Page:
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Guyana will suffer the oil curse if ignores
the effect of secrecy in oil sector –Ram

Oil the curse of corruption

By Kiana Wilburg / Kaieteur News

Petroleumworld 09 27 2021

In light of the copious amount of data, which show secrecy and opacity in the global oil sector that have resulted in some of the most shocking cases of corruption, Chartered Accountant and Lawyer, Christopher Ram, says Guyana would be foolhardy to think it would not suffer similar consequences if it is not transparent in its dealings with the industry.

Ram provided this comment during an interview with Kaieteur News on the absence of key information by the Irfaan Ali-led administration. To date, Ali nor his Vice President, Bharrat Jagdeo, have ordered the release of ExxonMobil’s local content or production reports. These have remained hidden from public scrutiny despite calls by local and regional actors.
When asked for his perspective on the importance of having these documents in the open, Ram was keen to note that accurate, timely and relevant information is not only good for proper decision making but also to meaningful and informed debate and discussion involving the public at large.

Chartered Accountant and Lawyer, Christopher Ram

The Chartered Accountant said the unavailability of such information is as critical an area as the hugely significant petroleum sector, is not only a negation of the principles fundamental to good and responsible government but can also have grave intended and unintended consequences for the country. “We must be acutely aware that the segments of the petroleum world characterised by opacity and secrecy are also associated with some of the most egregious cases of corruption and mismanagement. To ignore these possibilities in our developing petroleum sector would be like dancing with the Resource Curse devil,” expressed the lawyer.

Speaking to the press statements ExxonMobil releases during the year on its local content spending and initiatives, Ram was keen to note that he finds it to be meaningless information if it is not verified via public scrutiny. He said too that it serves as a useful distraction from the oil giant’s violation, with support of the Petroleum Minister, of the law’s actual requirement on local content.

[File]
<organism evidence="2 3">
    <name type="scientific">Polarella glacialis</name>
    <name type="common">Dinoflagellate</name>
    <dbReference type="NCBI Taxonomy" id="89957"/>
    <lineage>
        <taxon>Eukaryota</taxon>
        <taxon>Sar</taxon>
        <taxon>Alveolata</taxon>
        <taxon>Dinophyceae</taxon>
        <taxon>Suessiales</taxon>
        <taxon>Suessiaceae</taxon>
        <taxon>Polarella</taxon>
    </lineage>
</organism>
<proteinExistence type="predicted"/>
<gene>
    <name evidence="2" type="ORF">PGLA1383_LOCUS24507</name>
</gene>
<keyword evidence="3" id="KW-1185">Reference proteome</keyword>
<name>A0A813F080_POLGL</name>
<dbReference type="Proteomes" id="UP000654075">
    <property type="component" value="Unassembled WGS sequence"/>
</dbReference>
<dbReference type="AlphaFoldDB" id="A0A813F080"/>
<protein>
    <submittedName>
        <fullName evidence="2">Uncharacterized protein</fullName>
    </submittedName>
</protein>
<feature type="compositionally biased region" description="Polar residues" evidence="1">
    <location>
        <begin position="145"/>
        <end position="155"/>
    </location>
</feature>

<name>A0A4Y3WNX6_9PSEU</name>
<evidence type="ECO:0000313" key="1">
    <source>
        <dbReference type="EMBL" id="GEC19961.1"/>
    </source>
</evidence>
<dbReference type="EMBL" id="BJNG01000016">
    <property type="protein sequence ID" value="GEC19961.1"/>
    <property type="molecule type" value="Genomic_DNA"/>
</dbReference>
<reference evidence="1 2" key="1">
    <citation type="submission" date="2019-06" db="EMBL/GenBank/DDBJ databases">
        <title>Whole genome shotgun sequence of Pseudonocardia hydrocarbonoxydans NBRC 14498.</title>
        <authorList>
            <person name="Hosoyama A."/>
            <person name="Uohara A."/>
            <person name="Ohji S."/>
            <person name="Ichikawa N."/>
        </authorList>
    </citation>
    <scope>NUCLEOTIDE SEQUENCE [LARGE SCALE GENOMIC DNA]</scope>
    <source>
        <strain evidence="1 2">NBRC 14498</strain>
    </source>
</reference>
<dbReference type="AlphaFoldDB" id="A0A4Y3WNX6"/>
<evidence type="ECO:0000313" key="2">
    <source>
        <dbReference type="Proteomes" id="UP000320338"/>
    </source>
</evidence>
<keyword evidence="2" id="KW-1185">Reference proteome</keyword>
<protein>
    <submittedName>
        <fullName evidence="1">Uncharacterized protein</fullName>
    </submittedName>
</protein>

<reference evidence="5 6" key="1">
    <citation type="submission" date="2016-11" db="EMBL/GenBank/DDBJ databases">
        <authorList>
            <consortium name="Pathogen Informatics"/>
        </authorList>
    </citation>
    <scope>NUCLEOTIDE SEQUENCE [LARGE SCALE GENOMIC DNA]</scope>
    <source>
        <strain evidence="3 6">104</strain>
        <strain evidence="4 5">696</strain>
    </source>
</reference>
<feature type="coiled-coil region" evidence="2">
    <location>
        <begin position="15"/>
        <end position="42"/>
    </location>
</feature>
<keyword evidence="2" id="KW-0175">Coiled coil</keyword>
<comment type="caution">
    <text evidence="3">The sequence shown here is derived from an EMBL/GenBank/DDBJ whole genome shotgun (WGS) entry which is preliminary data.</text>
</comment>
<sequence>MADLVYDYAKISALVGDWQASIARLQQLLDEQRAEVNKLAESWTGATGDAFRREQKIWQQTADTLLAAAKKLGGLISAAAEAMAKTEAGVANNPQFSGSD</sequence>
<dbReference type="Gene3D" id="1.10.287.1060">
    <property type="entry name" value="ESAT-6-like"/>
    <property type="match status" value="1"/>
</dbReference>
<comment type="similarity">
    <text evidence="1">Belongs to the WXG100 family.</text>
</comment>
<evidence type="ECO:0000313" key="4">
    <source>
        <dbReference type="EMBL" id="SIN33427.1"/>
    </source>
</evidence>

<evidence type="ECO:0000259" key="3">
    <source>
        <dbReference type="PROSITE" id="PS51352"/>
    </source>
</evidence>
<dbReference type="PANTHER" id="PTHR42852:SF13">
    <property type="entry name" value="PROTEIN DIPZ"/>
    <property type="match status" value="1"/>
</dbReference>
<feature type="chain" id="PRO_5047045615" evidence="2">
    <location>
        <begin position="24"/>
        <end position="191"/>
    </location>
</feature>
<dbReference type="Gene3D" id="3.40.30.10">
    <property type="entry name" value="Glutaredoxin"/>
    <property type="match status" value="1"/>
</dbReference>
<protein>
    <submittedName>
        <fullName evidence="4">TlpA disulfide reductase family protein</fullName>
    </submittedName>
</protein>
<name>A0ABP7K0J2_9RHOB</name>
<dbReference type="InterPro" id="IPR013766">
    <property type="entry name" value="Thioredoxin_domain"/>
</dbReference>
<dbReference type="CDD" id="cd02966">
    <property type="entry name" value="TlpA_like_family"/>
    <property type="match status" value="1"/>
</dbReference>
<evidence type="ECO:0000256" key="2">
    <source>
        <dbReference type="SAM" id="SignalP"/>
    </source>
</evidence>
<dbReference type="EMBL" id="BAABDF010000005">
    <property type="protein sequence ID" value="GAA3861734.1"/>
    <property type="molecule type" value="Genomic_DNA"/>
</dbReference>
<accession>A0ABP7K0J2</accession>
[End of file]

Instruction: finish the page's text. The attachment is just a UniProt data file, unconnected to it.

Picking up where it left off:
The Chartered Accountant said, “…The law and the 2016 Petroleum Agreement require the timely submission of a plethora of reports by the oil companies to the Minister. Arguably, some of these like the value of production and pricing statements of Crude Oil and Natural Gas can be considered of a confidential nature and protected by law.” Be that as it may, the lawyer categorically stated that others can actually benefit from public sharing, such as the monthly and quarterly production statements and quarterly cost recovery statements.

It was only last week Sunday that Kaieteur News highlighted the extent of the Irfaan Ali administration’s transparency deficit in the oil sector.

It was noted for example that a few weeks ago, ExxonMobil disclosed that it submitted its local content report for the first half of 2021 to the Ministry of Natural Resources. This very report is yet to be released for public perusal.

Also hidden from public scrutiny are the results of the audit for the US$460M Exxon said was spent pre-2015 in search of oil as well as the US$1B in expenses racked up on the development of the Liza Phase One operations. The report that was done on the Payara Field Development plan by controversial Canadian politician, Alison Redford, also remains hidden from the public eye.

Below is a list of other key tasks in the oil sector which auger well for transparency but have not been completed by the Ali administration.

1) Completion of a Local Content Policy.

2) Putting in place appropriate and independent technology offshore to monitor the measurement of oil remotely.

3) Outlining of benchmarks for Corporate Social Responsibility.

4) Establishing a Depletion Policy in consultation with the citizenry.

5) Establishing a Decommissioning Policy.

6) Outlining a structure for what is to be expected in Field Development Plans.

7) Strengthening key auditing agencies, specifically the Office of the Auditor General.

8) Strengthening institutions that will be responsible for the expenditure of the oil money-including the Ministry of Finance, the Ministry of Public Infrastructure and the Ministry of Health.

9) Improving Guyana’s capacity to monitor and record emissions offshore, particularly in the case of the Environmental Protection Agency.

10) Providing resources to the EPA so that it can make unannounced visits to the FPSOs while following safety standards.

11) Hiring technical experts needed within the Ministries of Natural Resources, EPA, the Guyana Geology and Mines Commission (GGMC), the Guyana Revenue Authority (GRA), etc.

12) Reviewing massive tax concessions/tax holidays. Example: provisions in oil contracts that allow tax exemptions on capital gains tax, personal income tax and withholding tax.

13) Updating policies/laws/regulations regarding direct and indirect transfers of interests in offshore blocks.

14) Establishing a Petroleum Commission.

15) Implementing software solutions for compliance monitoring and for operating requisite controls for expenditure of oil money.

16) Updating laws and regulations to address issues of ring fencing, transfer pricing (and other financial loopholes/issues), health and safety of workers, monitoring of the environment (regarding issues such as flaring and stiffer penalties for such infractions), pre-qualification criteria for oil blocks, etc.

17) Strengthening and increase systems for reporting on decisions in the oil and gas industry.

18) Publishing of Oil Sale Agreements.


By Kiana Wilburg from Kaieteur News /
09 26 2021

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